What do I do about my sensitive teeth?
Sensitive teeth is a very common issue dentists deal with.
What causes teeth to be sensitive?
There are A LOT of patients with sensitive teeth and the issue is generally one of two things or a combination of the two.
- Overusing a whitening product, often a whitening toothpaste or whitening mouthwash
- Exposed roots that may or may not have advanced into cervical lesions (in layman’s terms= grooves that form on the gumline of teeth after the root of the tooth has become exposed).
The first problem is easy to fix, just cut back on the whitening products. The second problem has several options and the choice of treatment depends on the severity of the esthetics and the sensitivity.
Sensitivity is occurring because small pores in teeth allow water pressure to flow back and forth, which our body senses as pain. To eliminate this pain we need to clog these small pores with something. There are several mineral and chemical products that do this and your dentist will likely have an array of different options.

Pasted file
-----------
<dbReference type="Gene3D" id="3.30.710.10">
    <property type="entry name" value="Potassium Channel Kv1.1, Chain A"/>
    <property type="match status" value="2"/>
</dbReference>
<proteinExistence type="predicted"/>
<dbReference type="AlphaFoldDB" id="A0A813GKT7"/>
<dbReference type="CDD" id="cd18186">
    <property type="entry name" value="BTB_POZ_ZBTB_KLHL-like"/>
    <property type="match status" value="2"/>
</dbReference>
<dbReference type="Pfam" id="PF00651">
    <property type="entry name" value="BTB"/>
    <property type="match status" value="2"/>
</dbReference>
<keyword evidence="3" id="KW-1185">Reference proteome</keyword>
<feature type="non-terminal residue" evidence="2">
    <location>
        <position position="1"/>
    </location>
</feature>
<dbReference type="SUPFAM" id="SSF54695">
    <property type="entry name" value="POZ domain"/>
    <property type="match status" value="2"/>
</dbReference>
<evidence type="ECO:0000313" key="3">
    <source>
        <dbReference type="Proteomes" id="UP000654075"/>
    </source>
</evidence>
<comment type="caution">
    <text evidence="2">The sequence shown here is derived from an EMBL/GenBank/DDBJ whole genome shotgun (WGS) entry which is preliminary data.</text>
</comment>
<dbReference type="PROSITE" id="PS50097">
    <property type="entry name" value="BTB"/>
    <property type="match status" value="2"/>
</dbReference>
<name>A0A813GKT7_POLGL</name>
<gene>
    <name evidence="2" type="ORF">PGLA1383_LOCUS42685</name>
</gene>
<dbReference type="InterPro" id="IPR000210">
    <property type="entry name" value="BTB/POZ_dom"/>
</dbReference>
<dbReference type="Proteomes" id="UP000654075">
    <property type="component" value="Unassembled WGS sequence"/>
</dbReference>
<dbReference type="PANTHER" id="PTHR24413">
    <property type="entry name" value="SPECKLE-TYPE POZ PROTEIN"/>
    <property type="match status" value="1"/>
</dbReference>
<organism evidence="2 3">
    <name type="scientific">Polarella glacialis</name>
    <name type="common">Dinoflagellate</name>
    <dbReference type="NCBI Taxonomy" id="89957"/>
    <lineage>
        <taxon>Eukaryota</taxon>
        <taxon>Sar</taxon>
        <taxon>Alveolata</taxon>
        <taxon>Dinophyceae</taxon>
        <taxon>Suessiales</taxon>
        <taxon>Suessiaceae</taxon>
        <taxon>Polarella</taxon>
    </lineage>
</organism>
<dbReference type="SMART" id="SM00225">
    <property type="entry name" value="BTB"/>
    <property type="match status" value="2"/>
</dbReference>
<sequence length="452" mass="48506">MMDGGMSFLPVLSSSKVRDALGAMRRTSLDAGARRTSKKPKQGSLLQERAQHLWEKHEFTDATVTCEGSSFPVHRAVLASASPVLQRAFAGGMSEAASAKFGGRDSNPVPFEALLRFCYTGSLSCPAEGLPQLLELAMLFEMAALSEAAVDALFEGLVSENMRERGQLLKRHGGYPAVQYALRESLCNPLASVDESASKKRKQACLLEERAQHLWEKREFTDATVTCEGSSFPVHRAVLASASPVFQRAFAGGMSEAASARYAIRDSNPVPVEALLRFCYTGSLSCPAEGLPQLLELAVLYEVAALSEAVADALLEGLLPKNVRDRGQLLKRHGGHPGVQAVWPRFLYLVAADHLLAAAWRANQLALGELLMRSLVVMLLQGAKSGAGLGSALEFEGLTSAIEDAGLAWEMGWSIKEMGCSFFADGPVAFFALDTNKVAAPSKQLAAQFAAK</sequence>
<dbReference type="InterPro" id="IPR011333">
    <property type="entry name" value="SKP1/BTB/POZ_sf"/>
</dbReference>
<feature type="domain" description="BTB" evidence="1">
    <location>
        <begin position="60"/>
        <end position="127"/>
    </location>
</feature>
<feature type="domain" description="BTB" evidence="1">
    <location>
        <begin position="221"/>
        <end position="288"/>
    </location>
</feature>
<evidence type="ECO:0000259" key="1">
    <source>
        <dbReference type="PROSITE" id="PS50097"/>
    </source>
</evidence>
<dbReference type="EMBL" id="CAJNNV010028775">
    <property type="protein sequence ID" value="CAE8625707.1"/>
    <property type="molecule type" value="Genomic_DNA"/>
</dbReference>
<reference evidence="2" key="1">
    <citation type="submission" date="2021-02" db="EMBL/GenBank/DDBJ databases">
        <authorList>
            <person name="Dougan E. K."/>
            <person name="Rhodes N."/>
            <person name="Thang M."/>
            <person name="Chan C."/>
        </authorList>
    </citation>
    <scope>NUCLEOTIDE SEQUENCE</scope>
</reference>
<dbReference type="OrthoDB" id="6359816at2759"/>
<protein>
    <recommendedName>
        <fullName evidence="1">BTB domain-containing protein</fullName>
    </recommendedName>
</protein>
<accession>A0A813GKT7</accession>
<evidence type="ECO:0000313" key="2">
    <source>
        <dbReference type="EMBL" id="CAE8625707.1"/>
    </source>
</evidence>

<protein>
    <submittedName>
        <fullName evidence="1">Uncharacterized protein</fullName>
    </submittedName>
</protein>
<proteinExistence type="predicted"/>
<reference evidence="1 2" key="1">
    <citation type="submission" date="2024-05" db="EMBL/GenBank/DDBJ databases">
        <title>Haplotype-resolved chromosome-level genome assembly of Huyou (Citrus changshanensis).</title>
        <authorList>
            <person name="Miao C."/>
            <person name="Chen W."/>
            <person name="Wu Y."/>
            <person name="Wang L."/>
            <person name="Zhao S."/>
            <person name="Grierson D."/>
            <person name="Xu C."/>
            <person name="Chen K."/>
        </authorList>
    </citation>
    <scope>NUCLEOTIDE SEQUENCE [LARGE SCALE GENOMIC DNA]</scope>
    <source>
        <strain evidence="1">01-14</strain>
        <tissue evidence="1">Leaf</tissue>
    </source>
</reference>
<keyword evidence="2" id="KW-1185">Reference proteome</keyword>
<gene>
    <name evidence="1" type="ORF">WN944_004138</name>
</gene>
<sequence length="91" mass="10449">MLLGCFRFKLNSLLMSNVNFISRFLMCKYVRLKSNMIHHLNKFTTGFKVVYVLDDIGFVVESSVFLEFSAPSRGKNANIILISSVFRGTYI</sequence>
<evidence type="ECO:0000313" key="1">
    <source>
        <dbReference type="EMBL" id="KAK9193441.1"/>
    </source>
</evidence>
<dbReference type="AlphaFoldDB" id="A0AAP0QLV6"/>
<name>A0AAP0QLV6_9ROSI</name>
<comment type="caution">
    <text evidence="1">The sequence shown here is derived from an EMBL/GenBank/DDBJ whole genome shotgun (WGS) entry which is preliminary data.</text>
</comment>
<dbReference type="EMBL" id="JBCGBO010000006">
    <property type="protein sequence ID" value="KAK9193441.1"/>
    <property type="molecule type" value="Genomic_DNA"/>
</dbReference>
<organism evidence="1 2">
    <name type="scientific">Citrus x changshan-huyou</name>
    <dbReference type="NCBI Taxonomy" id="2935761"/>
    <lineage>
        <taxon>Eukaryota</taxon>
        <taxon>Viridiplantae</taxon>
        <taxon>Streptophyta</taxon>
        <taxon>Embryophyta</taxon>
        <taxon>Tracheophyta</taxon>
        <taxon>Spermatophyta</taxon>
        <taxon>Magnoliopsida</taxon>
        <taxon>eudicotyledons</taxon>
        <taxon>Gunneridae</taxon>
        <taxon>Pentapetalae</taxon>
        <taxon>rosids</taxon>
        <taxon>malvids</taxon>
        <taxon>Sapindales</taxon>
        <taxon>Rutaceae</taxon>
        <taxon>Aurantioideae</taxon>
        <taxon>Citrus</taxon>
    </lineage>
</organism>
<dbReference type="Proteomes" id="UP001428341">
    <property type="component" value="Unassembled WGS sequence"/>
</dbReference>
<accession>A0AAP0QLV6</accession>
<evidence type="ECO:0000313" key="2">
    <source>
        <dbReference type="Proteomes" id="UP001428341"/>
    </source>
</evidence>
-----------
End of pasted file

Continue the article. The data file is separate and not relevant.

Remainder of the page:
Products we use in the dental office to stop teeth from being sensitive
- Fluoride varnish=a sticky substance high in fluoride that clogs the channels with fluoride
- Gluma that contains a powerful fixative/disinfectant that clogs that channels with proteins
- Arginine is one of our favorites. We use Colgate Professional Sensitivity Relief Serum
- Oxalate products like Crest Sensi-Stop Strips. This product is no longer available and we really miss it. Dipotassium oxalate monohydrate is the oxalate in the Sensi-Strip.
Products you can use at home
- Desensitizing toothpastes that usually contain potassium salt to clog the holes (takes 2 weeks to start to work but probably best long term solution)
- MI paste (a prescription gel) that clogs the holes with calcium and fluoride
Most of these products work OK but are not perfect and must be continually used to be effective. Research has shown that the use of potassium-, stannous fluoride-, calcium sodium phosphosilicate- and arginine-containing desensitizing toothpaste all work to some extent for dentine hypersensitivity. EBD 2016 Levenson To really eliminate the sensitivity you must cover the exposed area permanently with something.
Permanent dental solutions
- Cover with tissue – great but requires minor surgery and costs more
- Cover with white fillings – cheaper and very effective (see below)
- Combination like seen here
|Here you can see cervical lesions covered with composite and it’s obvious that natural teeth look more natural than teeth with old crowns that have metal underneath and the black line of metal is exposed.|